Wisdom & the Sluggard

TEXT: Proverbs 24:30-34

“Sluggard” is not a word we use much today. In the Bible, it’s only found in Proverbs. It basically means a person who is lazy. So the first place we need to start is to affirm a biblical understanding of work.

-Work is a gift from God. Before sin ever entered the picture, work was one of the things that God created and called it “good”.

Work is a means of worship unto God. money is not the primary purpose of work. The primary purpose of work is to be a means of worshiping and glorifying God. (See also 1 Cor. 10:31)

1. The sluggard neglects, but wisdom stewards.
A steward is one who cares for what belongs to another. The sluggard leans on his own understanding, which all amount to nothing. And as a result, he neglects what he should be caring for and tending to. The sluggard is a poor steward (see Prov. 24:30-31). And because of his neglect, the sluggard finds himself in trouble. It could be financial trouble since he has not honored God with his work. It could be laziness in not pursuing relationship, and they find themselves lonely and bitter. (See Prov. 12:11; 15:19).

2. The sluggard procrastinates, but wisdom initiates.
The sluggard waits when he should act. He procrastinates, he puts off for tomorrow what he should do today. Wisdom teaches him to look at the ant (6:6-11). The ant’s entire existence is made up of being what God called it to be, and therefore the ant glorifies its Creator. And that’s what the sluggard needs to learn. We were made by God to glorify Him with our thoughts, our efforts, our work – and everything else in our lives. But a sluggard doesn’t like to work, and when he does, he does a poor job. He procrastinates, hoping that someone else will do what is difficult. (See Prov. 18:9; 19:24; 20:4; 26:13-14)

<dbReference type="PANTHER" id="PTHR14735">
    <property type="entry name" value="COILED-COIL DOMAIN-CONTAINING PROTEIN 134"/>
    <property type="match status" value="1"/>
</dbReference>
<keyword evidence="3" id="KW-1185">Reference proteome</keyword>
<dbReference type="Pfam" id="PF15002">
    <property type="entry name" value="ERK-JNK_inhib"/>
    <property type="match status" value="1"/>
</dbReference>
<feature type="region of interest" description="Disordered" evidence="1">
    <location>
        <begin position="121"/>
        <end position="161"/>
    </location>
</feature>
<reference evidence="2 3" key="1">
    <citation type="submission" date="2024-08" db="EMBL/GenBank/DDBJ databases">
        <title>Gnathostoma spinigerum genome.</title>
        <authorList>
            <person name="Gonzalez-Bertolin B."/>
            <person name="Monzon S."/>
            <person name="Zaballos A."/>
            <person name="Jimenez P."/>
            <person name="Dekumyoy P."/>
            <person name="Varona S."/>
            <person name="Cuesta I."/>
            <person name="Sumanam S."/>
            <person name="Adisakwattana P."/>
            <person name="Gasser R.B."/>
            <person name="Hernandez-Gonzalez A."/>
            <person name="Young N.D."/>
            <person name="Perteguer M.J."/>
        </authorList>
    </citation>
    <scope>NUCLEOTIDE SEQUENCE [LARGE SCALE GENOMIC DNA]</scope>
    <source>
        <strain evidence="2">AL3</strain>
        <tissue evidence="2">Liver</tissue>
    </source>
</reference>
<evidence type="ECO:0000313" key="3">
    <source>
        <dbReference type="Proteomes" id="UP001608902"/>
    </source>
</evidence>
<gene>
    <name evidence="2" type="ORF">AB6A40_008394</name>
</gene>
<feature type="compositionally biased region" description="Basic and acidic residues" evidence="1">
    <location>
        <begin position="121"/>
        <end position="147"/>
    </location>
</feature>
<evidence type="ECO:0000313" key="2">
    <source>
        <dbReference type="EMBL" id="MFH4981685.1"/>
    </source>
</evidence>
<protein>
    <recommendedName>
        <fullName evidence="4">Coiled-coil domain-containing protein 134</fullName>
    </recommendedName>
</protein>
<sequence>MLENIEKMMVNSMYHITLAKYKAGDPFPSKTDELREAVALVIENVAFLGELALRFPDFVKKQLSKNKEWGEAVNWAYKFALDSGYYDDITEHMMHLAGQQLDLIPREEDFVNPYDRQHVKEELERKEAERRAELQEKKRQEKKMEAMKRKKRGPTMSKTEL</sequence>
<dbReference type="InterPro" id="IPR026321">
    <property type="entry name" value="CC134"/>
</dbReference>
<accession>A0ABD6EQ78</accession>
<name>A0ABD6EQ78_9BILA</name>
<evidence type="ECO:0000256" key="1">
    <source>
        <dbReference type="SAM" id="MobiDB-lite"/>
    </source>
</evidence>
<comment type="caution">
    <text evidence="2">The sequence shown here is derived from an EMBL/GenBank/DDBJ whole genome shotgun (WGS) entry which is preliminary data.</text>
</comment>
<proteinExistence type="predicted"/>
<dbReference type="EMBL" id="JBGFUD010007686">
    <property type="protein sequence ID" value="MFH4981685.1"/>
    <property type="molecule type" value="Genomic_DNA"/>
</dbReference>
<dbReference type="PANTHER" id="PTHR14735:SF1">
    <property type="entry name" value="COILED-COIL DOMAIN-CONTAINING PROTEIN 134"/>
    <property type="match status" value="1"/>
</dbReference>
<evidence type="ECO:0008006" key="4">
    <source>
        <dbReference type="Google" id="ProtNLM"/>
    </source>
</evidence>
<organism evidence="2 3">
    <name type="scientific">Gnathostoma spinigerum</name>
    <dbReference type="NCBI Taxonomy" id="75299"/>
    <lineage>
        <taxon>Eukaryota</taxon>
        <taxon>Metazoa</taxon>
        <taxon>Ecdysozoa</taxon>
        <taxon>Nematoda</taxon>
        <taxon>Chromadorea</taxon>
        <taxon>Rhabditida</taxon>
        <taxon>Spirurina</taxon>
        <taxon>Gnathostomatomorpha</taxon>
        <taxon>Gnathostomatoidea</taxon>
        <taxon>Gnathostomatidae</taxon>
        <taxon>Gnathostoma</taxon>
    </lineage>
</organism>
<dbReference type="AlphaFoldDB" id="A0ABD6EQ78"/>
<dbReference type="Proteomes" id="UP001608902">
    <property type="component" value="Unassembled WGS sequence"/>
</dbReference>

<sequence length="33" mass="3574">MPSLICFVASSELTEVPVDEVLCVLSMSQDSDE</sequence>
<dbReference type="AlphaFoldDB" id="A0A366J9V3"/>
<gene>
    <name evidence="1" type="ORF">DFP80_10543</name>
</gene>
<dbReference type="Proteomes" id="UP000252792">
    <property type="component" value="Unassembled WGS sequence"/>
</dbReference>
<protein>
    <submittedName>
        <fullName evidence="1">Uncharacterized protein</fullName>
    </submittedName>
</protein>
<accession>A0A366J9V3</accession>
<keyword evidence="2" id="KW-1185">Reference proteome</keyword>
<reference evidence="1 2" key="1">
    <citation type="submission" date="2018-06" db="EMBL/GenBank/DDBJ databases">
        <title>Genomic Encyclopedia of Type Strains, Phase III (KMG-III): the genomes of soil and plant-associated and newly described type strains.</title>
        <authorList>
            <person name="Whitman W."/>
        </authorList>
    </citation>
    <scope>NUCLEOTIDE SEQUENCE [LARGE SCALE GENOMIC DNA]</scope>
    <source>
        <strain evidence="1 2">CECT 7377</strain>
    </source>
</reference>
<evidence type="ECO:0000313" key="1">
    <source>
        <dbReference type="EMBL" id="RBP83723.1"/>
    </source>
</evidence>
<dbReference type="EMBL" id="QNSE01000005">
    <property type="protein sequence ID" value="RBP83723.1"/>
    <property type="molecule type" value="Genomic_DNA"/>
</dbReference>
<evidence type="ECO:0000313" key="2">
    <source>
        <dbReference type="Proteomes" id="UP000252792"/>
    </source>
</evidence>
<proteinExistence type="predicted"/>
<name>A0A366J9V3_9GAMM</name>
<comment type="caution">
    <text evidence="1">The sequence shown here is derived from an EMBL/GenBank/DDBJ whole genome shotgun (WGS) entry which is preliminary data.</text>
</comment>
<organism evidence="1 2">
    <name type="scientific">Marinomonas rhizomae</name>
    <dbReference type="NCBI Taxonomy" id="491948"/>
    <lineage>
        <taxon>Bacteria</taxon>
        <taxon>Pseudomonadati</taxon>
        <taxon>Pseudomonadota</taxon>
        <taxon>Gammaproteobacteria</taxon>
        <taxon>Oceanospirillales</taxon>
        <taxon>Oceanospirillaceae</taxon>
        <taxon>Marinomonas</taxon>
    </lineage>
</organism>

3. The sluggard craves comfort, but wisdom honors God.
The sluggard craves his own comfort. He loves sleep (24:33). And because a sluggard wants comfort more than God, he often finds himself facing lack (24:34; 19:15; 20:13). Like all of us, for the sluggard’s sin, the gospel is the answer. When the gospel changes our hearts, it changes what we value. Instead of valuing our own comforts, we honor God when we work so that we will have something – not just for ourselves – but that we would have something to share with those in need. This honors God. (See Eph. 4:28; Phil. 2:13)

Ask yourself:

-What should I be doing that I have been avoiding?
-What is God calling me to steward, that I am neglecting?
-Where I am procrastinating? What is the responsibility I should be giving myself to, that I am casting off?
-Where I am craving comfort, more than Jesus?
-Wherever I struggle in these areas, how is the gospel the answer for me?

If we’re honest, we may all see some aspect of the sluggard in our own hearts. As God reveals these answers to you, we don’t need to just see that and feel bad. May it cause us to turn and see Jesus. As I see my sin, I want to run to Jesus with it, trust in His forgiveness, and ask Him to change me. And He will.

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